Tuesday, January 23, 2018

Teaching the Initiative to Learn


Teaching the Initiative to Learn


Dr. Charles (Billy) Gunnels: The Man Behind the Mission
When I first met Dr. Gunnels it was to be interviewed for an internship position with FGCUScholars–a program under the umbrella of the Office of Undergraduate Scholarship. This would only be my third actual interview to date and it had by far the most weight behind it (I needed an internship to graduate the following semester and this best suited my career path). That being said, I made sure to do more preparation for it than I’d ever done for any past exams or assignments; I was not going to wing this. I walked into the interview with a demeanor that I can only summarize as a feigned confident fawn. I was confident in my knowledge of the program and how I could assist but I was completely blind to the nature of Dr. Gunnels’ interviewing style and the depth of the world in which he’d created.
Shortly after introductions, in the midst of small talk, I mentioned a company I was fond of with little thought that we’d pursue that line of discussion. Nevertheless he proceeded to pull up their website and question me on my thoughts. The rest of the interview followed suit, flowing from one topic to the next based off mention of trait or aspirations. It was one of the most challenging moments of my adult life.
Shortly after I was hired, I decided to create this highlight reel of students and faculty that have inspired others with their work and/or simply their personalities. And who better to start with than the person who started this challenging internship? Dr. Gunnels, himself. To fully showcase Dr. Gunnels and the other students and faculty in the future I will be doing both interviews and observations and will document them here. To read my go at turning the tables on my supervisor continue reading. I hope you enjoy!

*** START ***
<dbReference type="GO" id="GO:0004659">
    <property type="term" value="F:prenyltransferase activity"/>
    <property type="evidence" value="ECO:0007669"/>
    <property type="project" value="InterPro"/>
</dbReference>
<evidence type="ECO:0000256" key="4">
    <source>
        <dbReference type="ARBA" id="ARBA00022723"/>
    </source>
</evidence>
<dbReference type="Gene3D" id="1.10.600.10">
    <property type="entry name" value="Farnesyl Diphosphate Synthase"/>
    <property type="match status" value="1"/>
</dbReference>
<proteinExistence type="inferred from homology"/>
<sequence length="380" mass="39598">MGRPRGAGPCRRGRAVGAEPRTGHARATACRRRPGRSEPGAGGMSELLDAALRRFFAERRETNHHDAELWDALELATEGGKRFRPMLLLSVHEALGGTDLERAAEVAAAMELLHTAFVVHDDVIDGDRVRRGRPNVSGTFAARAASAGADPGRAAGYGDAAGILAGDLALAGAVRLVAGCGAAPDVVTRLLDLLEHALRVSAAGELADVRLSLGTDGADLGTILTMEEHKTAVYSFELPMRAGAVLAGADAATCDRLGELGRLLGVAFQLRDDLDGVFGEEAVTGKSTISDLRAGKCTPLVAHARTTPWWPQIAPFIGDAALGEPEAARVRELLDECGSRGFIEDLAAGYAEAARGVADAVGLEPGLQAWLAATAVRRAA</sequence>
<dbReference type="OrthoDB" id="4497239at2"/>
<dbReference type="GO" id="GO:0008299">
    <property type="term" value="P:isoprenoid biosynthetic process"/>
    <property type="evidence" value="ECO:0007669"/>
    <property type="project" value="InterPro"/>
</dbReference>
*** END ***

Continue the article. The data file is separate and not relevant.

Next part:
What does FGCUScholars value most?
I would say FGCUScholars values the full development of students. So that they become the best version of themselves academically, intellectually, and professionally. We do this by supporting the scholarly development of students as they basically start to learn how to make discoveries and insights in their own disciplines and we do that because the development of a scholar helps to enhance the most important and found issue of skills of a learned individual: the ability to think critically, the ability to use and process information appropriately, and the ability to communicate that information and those insights to others.

What short term impact do you see the program having on FGCU?
There has been a host of things. Some of them include, for an example, there is an intention and significant effort to bridge the experience of students in their first year in their general education program to what they then learn about in their majors for graduation so that there is a more explicit and clear continuity between what we’re trying to teach and develop in those first two years of the college degree and then how that translates into a major. I think it’s awesome. Hopefully when it’s done most effectively the students won’t note so stringently distinctions between our general education and their major. Obviously the content will change, dramatically, but sorta the goals behind the course and what we’re trying to develop in that student is more seamless. I think another thing that is very clear is the diversity of ways students can pursue scholarly efforts and then demonstrate those scholarly efforts. So prior to this effort, there was research day, there was a few symposiums around, and since this effort came on board there has just been a host of additional ways in which students show their work and describe their performances and engage their creativity. Awesome stuff. And then it’s also been very nice to see both the development of Aquila and the continued growth of mangrove review: two ways in which students can share their work and show off their best.